Cleveland Mayor Frank G. Jackson held a press conference today to announce that 1,000 new jobs have come to the city with the opening of a new anti-Lebron James t-shirt factory on Cleveland's east side.
"This shows again how resilient the City of Cleveland and its people are," said Jackson. "We took the negative energy and disappointment over Lebron James' departure and made it into something that will provide jobs to the city. It's a remarkable story."
Quitness Industries, the t-shirt manufacturer, will begin hiring immediately for three shifts, including weekends, to try to meet the region's unquenchable desire for anti-Lebron apparel, signs and decals.
"In poor economies like we have today, rage and anger businesses have always done quite well," says Quitness Industries CEO Frank Marshall. "For example, right now gun companies are raking in profits. And during the Great Depression, there were popular stands throughout cities where, for a penny, you could punch a hobo."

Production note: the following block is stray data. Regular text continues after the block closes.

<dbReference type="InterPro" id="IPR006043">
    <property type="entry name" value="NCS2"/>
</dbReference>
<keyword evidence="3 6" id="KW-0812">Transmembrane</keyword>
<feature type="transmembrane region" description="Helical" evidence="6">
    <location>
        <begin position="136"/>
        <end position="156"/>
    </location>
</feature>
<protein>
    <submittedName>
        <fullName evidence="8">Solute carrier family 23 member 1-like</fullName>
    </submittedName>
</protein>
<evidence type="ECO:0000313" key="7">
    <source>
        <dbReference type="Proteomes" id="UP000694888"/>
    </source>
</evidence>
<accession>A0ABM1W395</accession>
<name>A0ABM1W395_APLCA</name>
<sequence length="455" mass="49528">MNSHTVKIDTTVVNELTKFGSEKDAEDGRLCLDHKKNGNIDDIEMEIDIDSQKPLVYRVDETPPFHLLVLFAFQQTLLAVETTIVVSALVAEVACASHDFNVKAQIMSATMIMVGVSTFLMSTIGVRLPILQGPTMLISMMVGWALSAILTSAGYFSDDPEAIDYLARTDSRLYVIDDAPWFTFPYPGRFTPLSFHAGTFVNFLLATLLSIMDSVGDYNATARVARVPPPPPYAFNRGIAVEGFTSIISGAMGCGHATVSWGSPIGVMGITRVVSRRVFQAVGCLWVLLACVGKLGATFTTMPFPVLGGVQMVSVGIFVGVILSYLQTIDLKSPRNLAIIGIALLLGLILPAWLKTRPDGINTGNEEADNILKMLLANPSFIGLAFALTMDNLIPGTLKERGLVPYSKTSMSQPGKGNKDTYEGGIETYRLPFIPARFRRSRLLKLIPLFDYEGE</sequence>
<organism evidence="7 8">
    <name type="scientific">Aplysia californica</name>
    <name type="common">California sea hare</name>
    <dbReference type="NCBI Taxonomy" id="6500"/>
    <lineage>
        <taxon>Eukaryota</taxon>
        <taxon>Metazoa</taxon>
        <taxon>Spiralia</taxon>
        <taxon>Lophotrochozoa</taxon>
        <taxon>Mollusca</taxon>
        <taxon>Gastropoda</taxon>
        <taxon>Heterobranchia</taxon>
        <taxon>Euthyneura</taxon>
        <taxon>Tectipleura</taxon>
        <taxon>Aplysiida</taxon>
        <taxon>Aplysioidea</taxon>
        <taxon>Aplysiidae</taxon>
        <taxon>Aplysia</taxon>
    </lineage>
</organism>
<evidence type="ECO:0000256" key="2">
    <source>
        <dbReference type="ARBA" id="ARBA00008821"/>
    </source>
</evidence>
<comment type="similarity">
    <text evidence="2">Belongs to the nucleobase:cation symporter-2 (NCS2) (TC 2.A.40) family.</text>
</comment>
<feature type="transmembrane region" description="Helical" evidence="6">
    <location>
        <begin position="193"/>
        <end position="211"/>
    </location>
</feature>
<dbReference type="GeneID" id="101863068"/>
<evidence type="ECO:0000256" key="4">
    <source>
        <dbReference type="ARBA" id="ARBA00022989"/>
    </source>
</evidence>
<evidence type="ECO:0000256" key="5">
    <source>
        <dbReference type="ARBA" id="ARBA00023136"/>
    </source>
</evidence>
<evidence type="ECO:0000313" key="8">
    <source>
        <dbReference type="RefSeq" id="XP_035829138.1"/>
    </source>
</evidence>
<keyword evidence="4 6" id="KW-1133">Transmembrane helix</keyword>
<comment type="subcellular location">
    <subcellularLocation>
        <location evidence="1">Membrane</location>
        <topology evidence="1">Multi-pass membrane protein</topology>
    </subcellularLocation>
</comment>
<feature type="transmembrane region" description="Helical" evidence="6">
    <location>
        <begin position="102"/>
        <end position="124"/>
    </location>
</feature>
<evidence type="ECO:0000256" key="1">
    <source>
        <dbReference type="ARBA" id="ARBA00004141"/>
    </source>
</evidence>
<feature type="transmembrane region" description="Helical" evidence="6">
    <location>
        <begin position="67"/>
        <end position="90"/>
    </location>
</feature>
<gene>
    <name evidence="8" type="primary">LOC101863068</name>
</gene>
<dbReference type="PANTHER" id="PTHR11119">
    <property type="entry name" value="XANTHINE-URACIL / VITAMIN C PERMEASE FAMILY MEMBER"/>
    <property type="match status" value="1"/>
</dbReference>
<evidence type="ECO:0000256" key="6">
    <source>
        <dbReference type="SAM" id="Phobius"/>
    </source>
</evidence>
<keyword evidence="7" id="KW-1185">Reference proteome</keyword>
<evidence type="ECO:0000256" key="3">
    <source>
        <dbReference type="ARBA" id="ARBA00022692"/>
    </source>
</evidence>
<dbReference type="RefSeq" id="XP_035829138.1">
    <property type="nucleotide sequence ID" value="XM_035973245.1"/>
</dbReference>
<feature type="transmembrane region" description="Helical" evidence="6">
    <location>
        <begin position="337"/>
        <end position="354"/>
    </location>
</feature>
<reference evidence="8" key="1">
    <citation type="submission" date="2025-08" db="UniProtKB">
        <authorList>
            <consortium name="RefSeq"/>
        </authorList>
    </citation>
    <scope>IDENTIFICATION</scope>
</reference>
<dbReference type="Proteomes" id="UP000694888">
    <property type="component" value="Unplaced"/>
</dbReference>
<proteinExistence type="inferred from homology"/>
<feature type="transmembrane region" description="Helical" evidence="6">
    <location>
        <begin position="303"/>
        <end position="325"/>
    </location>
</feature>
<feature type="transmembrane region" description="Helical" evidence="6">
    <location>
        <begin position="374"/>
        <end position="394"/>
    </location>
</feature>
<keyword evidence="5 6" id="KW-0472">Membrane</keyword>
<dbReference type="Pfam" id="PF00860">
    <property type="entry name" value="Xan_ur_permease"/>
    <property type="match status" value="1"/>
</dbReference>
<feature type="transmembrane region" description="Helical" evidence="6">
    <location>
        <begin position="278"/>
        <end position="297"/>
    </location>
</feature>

While demand for anti-Lebron merchandise is remarkably high now, Marshall is taking a cautious step into the industry by making sure all of his products are unlicensed.
"Oh, yeah," he said. "Even though most of this stuff has a picture of Lebron on it, or a Heat logo, or references to Nike or the NBA, we paid no licensing fees. We brought in a top executive from Chinese shoe company Reebock to help us with our non-licensing."
The new 1,000-employee Quitness Industries will operate out of the old factory headquarters of King James, Inc., a pro-Lebron t-shirt manufacturer, which laid off 5,000 people and was shuttered in July.